Concerns re future of Police Ombudsman Office

There are concerns regarding the future of the office of Police Ombadsman in the absence of an Executive to appoint a new Ombudsman when the current term of Dr Michael Maguire runs out

Dr Michael Maguire

The tenure of the current Police Ombudsman, Dr. Michael Maguire, ends in July 2019.

The appointment of a new Police Ombudsman is the sole responsibility of the joint first ministers in The Executive Office (TEO).

Had the Executive still been functioning then the process of recruitment for a new Ombudsman would have now been tasked under the supervision of both ministers in TEO. It would not be unusual that such a significant post would take anything from 9-12 months to find suitable candidates both from within and outside the jurisdiction from which to shortlist, select, and hopefully appoint.

However, given the political difficulties, not least pertaining to establishing an Executive that can effectively deliver on a range of citizens’ rights, we do not yet have an Executive. The last thing we need is the investigative rights of hundreds of families being further denied through the failure to appoint a Police Ombudsman.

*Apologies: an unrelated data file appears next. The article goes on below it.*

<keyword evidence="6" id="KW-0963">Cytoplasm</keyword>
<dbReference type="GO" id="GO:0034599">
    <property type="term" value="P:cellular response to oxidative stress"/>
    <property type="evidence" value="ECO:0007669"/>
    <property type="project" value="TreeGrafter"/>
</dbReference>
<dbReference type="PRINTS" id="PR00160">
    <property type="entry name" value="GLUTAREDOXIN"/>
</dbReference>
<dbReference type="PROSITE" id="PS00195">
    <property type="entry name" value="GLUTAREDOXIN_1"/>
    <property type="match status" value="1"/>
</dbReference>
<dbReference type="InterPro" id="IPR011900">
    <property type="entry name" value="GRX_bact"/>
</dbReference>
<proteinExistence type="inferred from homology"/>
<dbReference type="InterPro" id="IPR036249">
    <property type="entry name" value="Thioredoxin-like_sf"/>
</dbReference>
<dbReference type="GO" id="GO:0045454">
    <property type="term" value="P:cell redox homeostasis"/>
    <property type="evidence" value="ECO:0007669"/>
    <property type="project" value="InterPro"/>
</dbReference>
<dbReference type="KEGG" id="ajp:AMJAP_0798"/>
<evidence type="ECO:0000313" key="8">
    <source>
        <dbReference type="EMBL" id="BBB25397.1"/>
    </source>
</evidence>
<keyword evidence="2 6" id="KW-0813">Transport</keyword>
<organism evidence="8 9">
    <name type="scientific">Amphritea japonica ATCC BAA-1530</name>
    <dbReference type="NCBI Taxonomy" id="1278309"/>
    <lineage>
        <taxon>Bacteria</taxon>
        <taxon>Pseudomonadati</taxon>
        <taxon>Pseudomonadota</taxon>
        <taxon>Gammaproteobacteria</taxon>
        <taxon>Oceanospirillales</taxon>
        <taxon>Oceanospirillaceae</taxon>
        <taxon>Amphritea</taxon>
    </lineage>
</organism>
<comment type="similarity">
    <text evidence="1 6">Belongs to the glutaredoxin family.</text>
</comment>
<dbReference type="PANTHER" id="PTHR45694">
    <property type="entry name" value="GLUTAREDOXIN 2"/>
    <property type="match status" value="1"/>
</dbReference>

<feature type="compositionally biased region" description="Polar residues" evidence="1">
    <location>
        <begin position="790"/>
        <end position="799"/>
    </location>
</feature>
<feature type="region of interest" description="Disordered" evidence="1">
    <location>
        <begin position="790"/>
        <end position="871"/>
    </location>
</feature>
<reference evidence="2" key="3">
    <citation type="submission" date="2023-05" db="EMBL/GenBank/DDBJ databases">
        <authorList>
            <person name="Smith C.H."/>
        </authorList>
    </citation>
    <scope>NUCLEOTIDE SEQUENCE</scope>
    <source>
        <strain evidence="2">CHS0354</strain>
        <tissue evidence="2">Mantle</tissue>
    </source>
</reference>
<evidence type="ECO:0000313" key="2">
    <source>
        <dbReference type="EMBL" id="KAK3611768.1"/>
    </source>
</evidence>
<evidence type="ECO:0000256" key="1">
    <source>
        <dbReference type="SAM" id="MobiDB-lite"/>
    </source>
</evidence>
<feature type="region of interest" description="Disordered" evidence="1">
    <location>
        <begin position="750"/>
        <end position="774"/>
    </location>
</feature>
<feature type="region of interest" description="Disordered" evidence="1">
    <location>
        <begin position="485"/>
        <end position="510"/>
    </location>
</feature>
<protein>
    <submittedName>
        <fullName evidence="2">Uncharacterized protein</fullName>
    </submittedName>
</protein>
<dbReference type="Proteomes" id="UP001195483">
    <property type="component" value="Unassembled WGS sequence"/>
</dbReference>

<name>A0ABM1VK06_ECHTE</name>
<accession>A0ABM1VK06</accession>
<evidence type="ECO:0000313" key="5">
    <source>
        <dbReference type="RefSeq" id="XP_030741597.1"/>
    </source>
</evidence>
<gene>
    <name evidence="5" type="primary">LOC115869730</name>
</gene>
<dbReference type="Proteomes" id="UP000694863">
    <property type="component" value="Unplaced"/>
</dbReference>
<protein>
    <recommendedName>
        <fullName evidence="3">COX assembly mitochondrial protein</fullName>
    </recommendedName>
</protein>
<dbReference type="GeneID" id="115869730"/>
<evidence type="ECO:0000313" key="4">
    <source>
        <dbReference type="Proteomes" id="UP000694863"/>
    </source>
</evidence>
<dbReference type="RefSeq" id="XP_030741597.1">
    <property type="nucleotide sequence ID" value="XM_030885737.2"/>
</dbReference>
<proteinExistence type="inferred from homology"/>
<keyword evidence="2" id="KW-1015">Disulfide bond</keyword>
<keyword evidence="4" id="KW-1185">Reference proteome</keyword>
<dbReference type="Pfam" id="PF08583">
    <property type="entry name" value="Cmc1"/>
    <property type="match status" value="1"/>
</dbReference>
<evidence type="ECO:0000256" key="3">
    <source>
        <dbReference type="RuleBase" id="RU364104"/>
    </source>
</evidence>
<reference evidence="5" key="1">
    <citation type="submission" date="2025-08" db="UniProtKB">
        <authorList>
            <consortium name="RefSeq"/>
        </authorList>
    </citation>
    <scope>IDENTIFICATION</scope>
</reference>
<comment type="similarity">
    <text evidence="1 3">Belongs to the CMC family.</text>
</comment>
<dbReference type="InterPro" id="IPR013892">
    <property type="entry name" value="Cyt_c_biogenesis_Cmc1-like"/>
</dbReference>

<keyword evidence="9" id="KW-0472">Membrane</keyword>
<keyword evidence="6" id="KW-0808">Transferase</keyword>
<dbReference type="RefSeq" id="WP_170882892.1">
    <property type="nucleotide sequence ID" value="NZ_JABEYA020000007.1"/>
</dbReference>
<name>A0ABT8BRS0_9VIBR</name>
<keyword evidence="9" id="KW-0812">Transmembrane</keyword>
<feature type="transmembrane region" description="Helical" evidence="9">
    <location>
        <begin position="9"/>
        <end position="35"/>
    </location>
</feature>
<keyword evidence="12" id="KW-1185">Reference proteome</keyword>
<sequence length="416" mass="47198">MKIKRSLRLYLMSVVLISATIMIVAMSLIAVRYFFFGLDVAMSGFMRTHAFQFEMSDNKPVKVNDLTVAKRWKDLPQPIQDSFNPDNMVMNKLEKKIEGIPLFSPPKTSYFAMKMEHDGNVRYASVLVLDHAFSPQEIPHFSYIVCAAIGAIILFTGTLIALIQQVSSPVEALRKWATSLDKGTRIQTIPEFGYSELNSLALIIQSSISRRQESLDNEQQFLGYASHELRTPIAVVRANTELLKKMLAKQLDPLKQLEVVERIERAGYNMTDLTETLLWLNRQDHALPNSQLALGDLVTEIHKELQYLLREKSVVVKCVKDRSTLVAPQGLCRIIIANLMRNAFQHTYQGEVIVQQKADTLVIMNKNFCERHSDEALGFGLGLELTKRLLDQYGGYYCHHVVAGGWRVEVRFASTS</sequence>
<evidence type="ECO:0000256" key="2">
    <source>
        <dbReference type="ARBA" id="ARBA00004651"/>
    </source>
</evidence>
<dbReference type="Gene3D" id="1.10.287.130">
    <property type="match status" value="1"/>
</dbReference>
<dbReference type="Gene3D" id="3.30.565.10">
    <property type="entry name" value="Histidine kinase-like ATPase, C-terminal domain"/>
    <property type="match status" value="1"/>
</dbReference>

As a temporary measure the Secretary of State should use her powers, for example by way of an Order in Council, to allow the current Police Ombudsman Dr. Maguire to remain in post until normal recruitment procedures can take place.

Otherwise the office would go into free fall, unable to function given that the setup is by way of body corporate sole.

If Karen Bradley did not do this then the Ombudsman’s office, all the staff, including those working on day-to-day current work, would in effect cease to function. Their work would then not be legally binding, given that the structure is by way of body corporate sole, headed by an actual Police Ombudsman.

This would be totally unacceptable, not least to the 420 families currently depending on the Ombudsman to continue his work in the historic directorate section.